By Carly Greyell
Living in King County, rain is a natural part of life. But you might not realize that when rain collects on impervious surfaces, like roadways and roofs, it can pick up a variety of pollutants. Every day activities, like driving a car, walking the dog, and fertilizing your lawn, can contribute pollutants like heavy metals, oil, bacteria, solids, and nutrients. This polluted rain water is referred to as stormwater and King County and other local jurisdictions are working hard to reduce the amount of pollutants that stormwater adds to our local waterbodies, including lakes, rivers, and Puget Sound.
One way to treat stormwater is through bioretention where stormwater is filtered through a soil mixture that includes compost and sand. In 2012, the City of Shoreline installed a number of bioretention planter boxes (designed like concrete-lined rain gardens), along Aurora Avenue North, which is part of Highway 99. The bioretention planter boxes treat some of the stormwater that drains to Echo Lake. King County recently designed a study to see how effective the planter boxes remained three years after construction, and whether they could reduce stormwater pollutants that contribute to human health risks such as PCBs.
The King County Environment Lab (KCEL) Field Sciences Unit braved the rain to collect samples during eight storms from December 2015 to February 2017. Samples of both the untreated stormwater entering the bioretention planter boxes and the treated stormwater after it had filtered through the soil mixture were collected for chemical analysis. Pollutant concentrations between the treated and untreated stormwater were then compared to determine how effective the planter boxes were at removing pollutants from the stormwater.
The results were mostly positive: the bioretention planter boxes significantly reduced concentrations of most pollutants, including chemicals associated with oils and exhaust, total copper, total zinc, solids, and even PCBs. Average reductions for these pollutants ranged from 81 percent to 99 percent at each site. Levels of dissolved heavy metals were not always reduced, but concentrations in both the treated and untreated stormwater were very low. These findings are consistent with results from studies that evaluated new bioretention, suggesting the planter boxes are continuing to perform as expected, three to five years after installation.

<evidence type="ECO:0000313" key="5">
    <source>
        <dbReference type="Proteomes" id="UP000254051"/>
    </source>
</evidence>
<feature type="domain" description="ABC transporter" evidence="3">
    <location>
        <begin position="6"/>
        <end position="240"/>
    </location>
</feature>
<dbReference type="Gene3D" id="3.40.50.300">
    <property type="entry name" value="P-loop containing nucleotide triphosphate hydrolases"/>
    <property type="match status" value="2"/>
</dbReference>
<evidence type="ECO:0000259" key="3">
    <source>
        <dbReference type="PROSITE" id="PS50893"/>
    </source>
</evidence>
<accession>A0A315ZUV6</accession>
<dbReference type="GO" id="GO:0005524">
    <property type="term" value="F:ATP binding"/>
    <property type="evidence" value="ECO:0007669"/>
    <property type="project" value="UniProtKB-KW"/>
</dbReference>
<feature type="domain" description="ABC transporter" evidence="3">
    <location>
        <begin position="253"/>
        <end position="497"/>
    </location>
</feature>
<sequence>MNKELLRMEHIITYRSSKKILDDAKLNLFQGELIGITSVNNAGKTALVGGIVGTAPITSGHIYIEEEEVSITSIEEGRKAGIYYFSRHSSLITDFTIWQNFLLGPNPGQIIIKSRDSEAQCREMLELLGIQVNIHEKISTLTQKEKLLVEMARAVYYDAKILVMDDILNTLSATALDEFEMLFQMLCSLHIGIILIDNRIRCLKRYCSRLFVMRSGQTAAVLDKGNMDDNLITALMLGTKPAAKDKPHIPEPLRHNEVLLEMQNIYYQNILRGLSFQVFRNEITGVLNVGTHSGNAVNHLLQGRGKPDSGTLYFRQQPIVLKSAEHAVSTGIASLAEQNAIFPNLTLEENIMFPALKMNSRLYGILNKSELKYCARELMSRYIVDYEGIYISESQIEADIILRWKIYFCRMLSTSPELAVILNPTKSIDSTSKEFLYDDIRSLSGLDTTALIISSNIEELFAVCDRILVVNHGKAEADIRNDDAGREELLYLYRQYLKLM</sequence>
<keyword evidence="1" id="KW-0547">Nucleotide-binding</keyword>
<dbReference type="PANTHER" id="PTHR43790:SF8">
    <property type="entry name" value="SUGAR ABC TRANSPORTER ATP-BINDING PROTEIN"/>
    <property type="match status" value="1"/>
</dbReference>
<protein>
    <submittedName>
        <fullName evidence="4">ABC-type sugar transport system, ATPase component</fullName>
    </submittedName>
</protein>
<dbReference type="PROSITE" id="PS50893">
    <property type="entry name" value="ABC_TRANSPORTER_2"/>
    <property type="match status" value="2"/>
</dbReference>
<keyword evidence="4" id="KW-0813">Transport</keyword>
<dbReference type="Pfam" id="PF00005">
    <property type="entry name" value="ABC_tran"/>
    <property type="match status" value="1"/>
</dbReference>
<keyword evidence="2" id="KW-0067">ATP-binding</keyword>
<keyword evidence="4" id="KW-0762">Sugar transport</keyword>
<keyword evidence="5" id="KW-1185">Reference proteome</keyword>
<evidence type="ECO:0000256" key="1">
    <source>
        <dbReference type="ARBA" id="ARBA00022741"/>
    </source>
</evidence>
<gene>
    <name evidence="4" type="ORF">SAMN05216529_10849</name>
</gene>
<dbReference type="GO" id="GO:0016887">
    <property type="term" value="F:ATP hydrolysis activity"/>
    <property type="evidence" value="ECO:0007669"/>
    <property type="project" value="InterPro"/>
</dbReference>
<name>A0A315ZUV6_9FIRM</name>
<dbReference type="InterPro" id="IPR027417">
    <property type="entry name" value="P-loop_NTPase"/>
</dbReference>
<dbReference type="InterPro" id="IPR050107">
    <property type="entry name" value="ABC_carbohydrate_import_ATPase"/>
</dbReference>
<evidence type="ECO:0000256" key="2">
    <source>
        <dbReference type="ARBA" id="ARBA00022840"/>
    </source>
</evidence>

Unfortunately, nutrients in the stormwater were not consistently reduced, and in many cases the stormwater treated by the planter boxes actually had higher concentrations than the untreated stormwater. This is particularly problematic for phosphorus, which, when elevated, can lead to increased algal blooms in lakes. This problem has been recognized with bioretention across the region, and local researchers are currently evaluating alternative bioretention soil mixtures for stormwater treatment in areas at risk for algal blooms.
Despite the good news in treatment, the maintenance requirements for these planter boxes were higher than expected. Water enters these installations from the busy roadway through cuts in the curb, which were easily blocked with dirt, leaves, and other debris. Without regular debris clearing, stormwater was blocked from entering the planter boxes, and bypassed treatment.
Thanks to the results of this and similar studies, stormwater engineers and managers are learning how to improve stormwater treatment techniques.
Polychlorinated biphenyls, or PCBs, are a group of chemicals developed in the 1930s that had a range of uses, including additives for construction materials, such as paints and caulks. However, PCBs were linked with negative health effects such as cancer and hormone disruption, and in 1979, U.S. production was banned. Unfortunately, most PCBs do not break down easily, and older buildings and industrial sites remain important sources of PCBs.
In several local waterbodies, including Lake Washington, fish consumption advisories warn that certain fish species contain PCBs at levels that are unsafe to eat. Researchers are learning that one of the main ways PCBs enter these water bodies is through stormwater. However, PCBs are not currently regulated under stormwater permits. Studies, like the one described here, are important so that we can learn how best to reduce PCBs in stormwater, thus preventing human health issues.
The Washington State Department of Ecology helps local municipalities like King County and the City of Shoreline manage their stormwater permits. Since 2013, most Washington state stormwater permitees have pooled resources to fund regional stormwater monitoring and studies that evaluate how well permit requirements serve to improve stormwater treatment. Washington state permitees selected the study described here for funding through this program.
Carly Greyell is an ecotoxicologist in the King County Science and Technical Support Section. She has been supporting many of the Lower Duwamish source control projects and involved in ongoing toxics monitoring and projects assessing the effectiveness of stormwater treatment.